In the last edition of Connect, we explored what it means to be human. If you flick back to my editorial, you’ll see I mused over the very human experience of pondering life’s big, existential questions. For this, the sixth issue of Connect, we continue asking big questions with the topic “Origins”. Where did life come from? How was the earth created? Does the universe have a beginning? As we will read in the fantastic articles lined up, these are questions human beings have been grappling with for centuries.
As Christians, when we approach such questions the Bible provides us with one very clear answer. “In the beginning was the Word, and the Word was with God, and the Word was God. Through him all things were made; without him nothing was made that has been made” (John: 1, 3). Yes, the universe has a beginning, and that beginning is in the Trinity; Father, Son and Holy Spirit, outside of time, breathing form and life into existence and sustaining creation.
Of course, our increasingly scientific world wants us to think differently. Even if it can’t now, surely science will explain the origins of everything at some point? The idea of God is outdated and old-fashioned, created for a society without scientific enlightenment; nothing short of a little bit crazy. And yet, 2.1 billion people choose to live by the Christian faith every day, including many practicing, mainstream scientists.
The truth is, the world wants us to believe in a false dichotomy. Now science can explain everything, we don’t need God. Here at Christians in Science, supported by many other fantastic science and faith organisations across the world, we challenge this view. The words of John’s Gospel can be completely true, and the science with which we study the origins of the universe can point us towards the mechanisms established and sustained by God for creation. Science is a human endeavour, along with art, music, maths, literature, politics and a myriad of other disciplines, and all of them can reveal to us how God created and shaped his world. So, when it comes to Origins, it doesn’t really matter what the science ultimately tells us (although I’m sure it will be very exciting and interesting!), so long as we are confident in our belief that God is the one behind it all.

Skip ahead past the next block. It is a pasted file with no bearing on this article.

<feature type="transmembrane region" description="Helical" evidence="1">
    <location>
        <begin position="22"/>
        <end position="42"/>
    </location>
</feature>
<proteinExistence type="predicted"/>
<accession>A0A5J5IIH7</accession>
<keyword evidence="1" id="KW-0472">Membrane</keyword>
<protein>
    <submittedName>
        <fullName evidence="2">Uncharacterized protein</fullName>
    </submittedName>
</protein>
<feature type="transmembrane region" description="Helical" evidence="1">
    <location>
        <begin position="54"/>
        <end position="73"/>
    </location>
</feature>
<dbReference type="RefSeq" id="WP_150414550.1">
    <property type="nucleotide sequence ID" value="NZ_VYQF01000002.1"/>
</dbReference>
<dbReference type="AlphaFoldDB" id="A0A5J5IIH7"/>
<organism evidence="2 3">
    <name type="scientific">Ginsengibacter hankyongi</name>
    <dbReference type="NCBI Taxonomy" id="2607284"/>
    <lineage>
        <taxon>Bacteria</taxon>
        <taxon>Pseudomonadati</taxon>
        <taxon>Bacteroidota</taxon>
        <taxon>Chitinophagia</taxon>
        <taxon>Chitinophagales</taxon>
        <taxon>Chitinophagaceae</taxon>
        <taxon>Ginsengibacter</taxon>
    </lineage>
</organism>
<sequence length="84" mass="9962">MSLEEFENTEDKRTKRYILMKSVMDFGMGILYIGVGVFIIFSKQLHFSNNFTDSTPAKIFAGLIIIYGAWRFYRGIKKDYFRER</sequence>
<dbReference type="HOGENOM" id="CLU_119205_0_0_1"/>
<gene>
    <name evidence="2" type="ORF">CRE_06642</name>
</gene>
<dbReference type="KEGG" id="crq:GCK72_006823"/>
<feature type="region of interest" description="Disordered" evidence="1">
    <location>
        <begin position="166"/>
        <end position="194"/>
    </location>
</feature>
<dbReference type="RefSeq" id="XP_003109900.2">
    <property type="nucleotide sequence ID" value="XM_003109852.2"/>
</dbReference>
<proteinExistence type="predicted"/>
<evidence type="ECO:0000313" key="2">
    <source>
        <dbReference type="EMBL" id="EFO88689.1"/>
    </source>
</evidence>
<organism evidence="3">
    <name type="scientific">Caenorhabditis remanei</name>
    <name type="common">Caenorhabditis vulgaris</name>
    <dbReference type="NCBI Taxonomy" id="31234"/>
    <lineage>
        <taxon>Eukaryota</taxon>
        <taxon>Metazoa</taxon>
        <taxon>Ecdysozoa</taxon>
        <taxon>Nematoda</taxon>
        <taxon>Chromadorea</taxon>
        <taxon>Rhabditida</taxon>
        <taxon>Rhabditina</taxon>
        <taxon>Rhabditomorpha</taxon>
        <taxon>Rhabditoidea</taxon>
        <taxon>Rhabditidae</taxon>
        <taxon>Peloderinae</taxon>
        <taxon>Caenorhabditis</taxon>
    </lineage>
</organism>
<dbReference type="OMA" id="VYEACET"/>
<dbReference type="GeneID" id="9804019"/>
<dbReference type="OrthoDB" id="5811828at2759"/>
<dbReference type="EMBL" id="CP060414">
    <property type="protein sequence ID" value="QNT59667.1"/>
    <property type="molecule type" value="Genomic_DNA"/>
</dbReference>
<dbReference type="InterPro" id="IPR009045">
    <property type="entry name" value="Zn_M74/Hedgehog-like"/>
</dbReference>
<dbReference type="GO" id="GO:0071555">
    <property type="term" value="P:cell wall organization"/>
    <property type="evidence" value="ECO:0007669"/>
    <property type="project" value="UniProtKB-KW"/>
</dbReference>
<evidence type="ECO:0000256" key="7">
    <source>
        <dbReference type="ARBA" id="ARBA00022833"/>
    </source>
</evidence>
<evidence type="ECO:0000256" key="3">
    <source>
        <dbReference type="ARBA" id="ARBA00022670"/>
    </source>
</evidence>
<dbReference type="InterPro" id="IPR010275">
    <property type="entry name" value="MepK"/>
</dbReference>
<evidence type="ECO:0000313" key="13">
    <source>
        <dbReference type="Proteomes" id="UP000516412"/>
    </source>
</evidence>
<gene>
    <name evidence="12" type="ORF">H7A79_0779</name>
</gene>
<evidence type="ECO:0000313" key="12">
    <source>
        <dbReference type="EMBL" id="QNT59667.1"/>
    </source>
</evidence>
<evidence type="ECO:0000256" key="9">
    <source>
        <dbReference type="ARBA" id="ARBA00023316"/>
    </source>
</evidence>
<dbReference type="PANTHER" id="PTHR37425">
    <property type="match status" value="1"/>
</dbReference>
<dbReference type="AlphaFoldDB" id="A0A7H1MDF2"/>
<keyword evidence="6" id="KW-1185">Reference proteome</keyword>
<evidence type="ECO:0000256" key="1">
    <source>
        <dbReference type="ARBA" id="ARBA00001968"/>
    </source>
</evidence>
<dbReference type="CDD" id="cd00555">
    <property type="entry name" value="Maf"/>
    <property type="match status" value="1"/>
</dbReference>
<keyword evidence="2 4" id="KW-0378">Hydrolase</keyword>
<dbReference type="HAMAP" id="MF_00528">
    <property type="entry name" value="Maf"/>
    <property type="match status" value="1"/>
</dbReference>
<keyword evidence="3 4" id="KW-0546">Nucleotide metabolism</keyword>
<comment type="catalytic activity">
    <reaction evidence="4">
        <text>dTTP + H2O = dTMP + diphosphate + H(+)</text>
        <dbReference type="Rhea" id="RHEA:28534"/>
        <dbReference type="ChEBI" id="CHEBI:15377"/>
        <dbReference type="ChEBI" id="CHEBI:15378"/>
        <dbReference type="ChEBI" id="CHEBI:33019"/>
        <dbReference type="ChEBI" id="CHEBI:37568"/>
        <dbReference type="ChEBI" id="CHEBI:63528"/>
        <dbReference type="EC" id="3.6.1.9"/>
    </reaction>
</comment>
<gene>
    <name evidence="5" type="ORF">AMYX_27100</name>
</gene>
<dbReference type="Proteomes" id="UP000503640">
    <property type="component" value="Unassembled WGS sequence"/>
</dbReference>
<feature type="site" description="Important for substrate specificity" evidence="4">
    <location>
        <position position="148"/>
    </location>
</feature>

In this edition of Connect, we consider the mysteries surrounding the origins of life and the universe from a science and faith perspective.
Biochemistry student Ben Norris kicks things off with a broadly scientific overview of the theories surrounding the origins of life, considering the biochemical-geochemical analogy between cellular membrane transport and hydrothermal vents. Lapo Lappin then takes us on a journey into theological and philosophical understanding of origins throughout history. Our final feature article, from Andi Wang, considers the richness to be gained by viewing origins from a faith perspective, with science embedded within that worldview.
Aside from our main theme, Abi Oyeyemi has provided a fantastic account of a CiS event she held at her CU in Cork back in February. Get in touch if you’d be interested in holding a similar event in future! Finally, we hear from Professor Chris Done, an astrophysicist and Christian at Durham University, on everything from black holes, to extra-terrestrial life, to God! I hope you enjoy her truly inspiring testimony of her Christian journey and life as a physicist.
It is with some sadness that I write this editorial as my last contribution to Connect before I leave CiS to pursue biology teaching. I’ve been so blessed to have worked with such talented young thinkers and writers on this publication, and I strongly encourage you to keep contributing to the world of science and faith. In our increasingly secularised society, we need unity in our belief that we can love and worship our glorious God and pursue our love of science. Share this message far and wide, and I look forward to joining you out there!